When you consider that the Obama administration is openly meeting with members of the entertainment industry to brainstorm ways that writers can work pro-Obamacare messaging into storylines, the Leftist manipulation of children through video games should not be surprising. It is essentially the beginning of a brave new world where value systems will be changed with the click of a mouse. Why does the Left own the youth vote? Because they find ways to connect with it and mold it.
Think about a really old game like Sim City that introduced children and teens to ideas like green energy some twenty to twenty-five years ago. It completely paved the way for accepting alternative energy as preferable to the actual viable solutions. Particularly anti-coal and anti-nuclear, this game emphasized success through solar, wind and hydroelectric technology. And there's the rub. Young players are rarely able to differentiate between fact and political perspective within a computer game because it's as subtle as it is pervasive.
The game developers command statistical probability, the laws of physics, economy, social unrest, etc. so that success and failure require the player to follow rules and logic that exist only in the game's universe. Even though windmills are exceedingly inexpensive and reliable in the game for instance, we know that they don't work very well in real life, that they will never pay for themselves, that they kill wildlife, that they're tremendous eyesores, that they cause health problems for the people who live by them, that one good tornado will turn them into projectiles of such massive proportion that it will have everyone wondering why they were constructed in the first place.
In short, games are fun and reality bites. Pardon my French.
An advertisement for a video game caught my eye the other day. It's called Democracy 3. It's a simulation game along the lines of Sim City. Democracy 3? What could go wrong with that? Sound intriguing? I thought so too. Here's the trailer for the game:
Now… let's dig, shall we? Let's look at a different video that gets deeper into the details:
I personally haven't played this game. I can't tell you what the developers' political perspectives are, but it's pretty clear that they are selling something. So are they selling a philosophy that you want your kids embracing?
The best I can do is to extrapolate the developer's message based on my own limited experience with this kind of simulation.
Let me gaze into my crystal ball and foretell what the winning behaviors are going to be in order to master this game. If I were to guess, the game will create any number of situations where capitalism is undesirable and at least some level of socialism is necessary in order to win reelection. Yes, yes…extreme forms of Marxism will be undesirable too. That's because they won't be trying to sell your child on that philosophy. They will be selling him or her on compromise, and I promise that the winning level of socialism will be much higher than anything that the United States experiences today. If I were to guess, this game will direct young players – through its simulated probabilities, physics, economy and social unrest that exist only within the universe of Democracy 3 – into embracing a European socialism on steroids.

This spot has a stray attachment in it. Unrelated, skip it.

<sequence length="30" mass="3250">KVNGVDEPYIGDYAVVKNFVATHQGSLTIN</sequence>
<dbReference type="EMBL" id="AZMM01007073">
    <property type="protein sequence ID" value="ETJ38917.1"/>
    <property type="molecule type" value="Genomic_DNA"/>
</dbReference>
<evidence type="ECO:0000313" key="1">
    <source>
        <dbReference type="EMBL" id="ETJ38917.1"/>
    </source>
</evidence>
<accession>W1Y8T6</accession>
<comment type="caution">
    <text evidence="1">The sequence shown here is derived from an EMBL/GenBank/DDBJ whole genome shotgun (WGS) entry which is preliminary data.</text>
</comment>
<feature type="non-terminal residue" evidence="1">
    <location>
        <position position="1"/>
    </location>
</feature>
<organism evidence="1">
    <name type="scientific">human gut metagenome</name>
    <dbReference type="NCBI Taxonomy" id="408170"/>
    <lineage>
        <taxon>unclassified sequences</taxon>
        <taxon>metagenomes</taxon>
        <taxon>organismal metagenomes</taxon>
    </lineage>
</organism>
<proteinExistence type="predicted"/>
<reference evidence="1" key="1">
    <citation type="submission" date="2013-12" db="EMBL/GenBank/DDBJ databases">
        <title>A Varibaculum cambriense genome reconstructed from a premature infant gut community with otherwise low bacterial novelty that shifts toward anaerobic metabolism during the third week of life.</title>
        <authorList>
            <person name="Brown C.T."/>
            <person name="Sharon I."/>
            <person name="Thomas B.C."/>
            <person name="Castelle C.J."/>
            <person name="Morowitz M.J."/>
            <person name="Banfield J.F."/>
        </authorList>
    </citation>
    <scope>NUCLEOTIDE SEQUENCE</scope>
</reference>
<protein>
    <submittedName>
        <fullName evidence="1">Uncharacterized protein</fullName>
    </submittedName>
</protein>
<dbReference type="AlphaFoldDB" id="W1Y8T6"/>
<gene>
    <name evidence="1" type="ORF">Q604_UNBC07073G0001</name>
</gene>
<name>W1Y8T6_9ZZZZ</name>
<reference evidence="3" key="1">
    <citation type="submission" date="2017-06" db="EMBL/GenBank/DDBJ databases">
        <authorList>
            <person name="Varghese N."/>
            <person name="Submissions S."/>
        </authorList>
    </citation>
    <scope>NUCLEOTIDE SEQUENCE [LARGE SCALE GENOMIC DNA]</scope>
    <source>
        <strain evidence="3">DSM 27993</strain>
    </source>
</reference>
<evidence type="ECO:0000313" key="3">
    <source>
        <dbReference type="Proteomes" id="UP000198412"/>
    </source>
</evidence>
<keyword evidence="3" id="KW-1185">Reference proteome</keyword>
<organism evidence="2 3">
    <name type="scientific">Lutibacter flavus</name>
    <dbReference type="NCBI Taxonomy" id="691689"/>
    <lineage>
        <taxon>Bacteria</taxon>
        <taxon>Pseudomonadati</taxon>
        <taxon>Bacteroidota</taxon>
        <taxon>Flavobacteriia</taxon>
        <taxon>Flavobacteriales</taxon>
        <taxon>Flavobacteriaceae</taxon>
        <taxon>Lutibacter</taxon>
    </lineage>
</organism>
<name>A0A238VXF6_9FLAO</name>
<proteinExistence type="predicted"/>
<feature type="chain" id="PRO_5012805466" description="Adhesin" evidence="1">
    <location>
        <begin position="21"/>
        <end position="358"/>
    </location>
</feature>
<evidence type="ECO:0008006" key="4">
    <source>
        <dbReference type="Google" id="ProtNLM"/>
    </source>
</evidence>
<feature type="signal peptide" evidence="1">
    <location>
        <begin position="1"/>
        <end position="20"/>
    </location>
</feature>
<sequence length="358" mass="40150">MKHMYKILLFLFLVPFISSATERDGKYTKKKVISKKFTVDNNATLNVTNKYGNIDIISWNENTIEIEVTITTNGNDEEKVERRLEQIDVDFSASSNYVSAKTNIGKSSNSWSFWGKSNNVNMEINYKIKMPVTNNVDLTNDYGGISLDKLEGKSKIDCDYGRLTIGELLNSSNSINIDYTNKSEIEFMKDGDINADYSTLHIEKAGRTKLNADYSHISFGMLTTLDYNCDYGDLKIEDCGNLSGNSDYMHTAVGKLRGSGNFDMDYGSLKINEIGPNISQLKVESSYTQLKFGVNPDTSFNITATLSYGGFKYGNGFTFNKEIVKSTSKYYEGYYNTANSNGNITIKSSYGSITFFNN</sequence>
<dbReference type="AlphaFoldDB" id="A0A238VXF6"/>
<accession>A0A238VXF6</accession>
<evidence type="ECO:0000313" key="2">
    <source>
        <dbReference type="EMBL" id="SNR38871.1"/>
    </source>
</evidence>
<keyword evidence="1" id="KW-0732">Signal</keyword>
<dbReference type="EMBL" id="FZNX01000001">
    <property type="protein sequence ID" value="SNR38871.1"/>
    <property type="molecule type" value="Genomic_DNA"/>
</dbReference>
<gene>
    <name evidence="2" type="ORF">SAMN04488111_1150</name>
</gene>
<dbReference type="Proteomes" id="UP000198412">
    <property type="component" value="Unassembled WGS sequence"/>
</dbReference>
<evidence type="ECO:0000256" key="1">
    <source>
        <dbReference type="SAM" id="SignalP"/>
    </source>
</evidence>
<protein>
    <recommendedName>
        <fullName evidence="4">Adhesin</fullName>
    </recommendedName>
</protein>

And we'll all look pretty silly if we voice a complaint because, come on! What are you? A Puritan? It's only a game. There's no violence. No sex. No obscene language. No harm and no foul. It's moderately educational. What more do you want?
That's what American conservatives are up against. And that is why conservatives continue to lose the youth vote. That is why RINOs throw their hands up and just hope our descent into Marxism won't leave them living in the gulag.
Talk about game over. The youth vote is lost to conservatives before they are even legal to register because our side won't put up a fight for them. We offer few alternatives. The alternatives that we do offer are way too often like Mitt Romney trying to rap or something. All children know is collectivism because the Left understands how to sell it and because the last conservative to give a flying fig about reaching the youth vote was Ronald Reagan.
But it's not a situation that I can lay exclusively at the feet of the GOP either. Parents must take a vigorous interest in the activities that occupy our children's minds. When they get a new game, do you talk to your kids about it? Do you learn about the characters, learn the game's language?
Ask them questions. Become an expert on the subject so that when game developers throw kids into difficult ethical or moral dilemmas that teach your children something outside your own system of values, you can help them to reason through the problems. It may not be the whole solution, but it's an excellent first step.
Turn the Left's propaganda into teachable moments whenever possible and rage, rage against the dying of the light.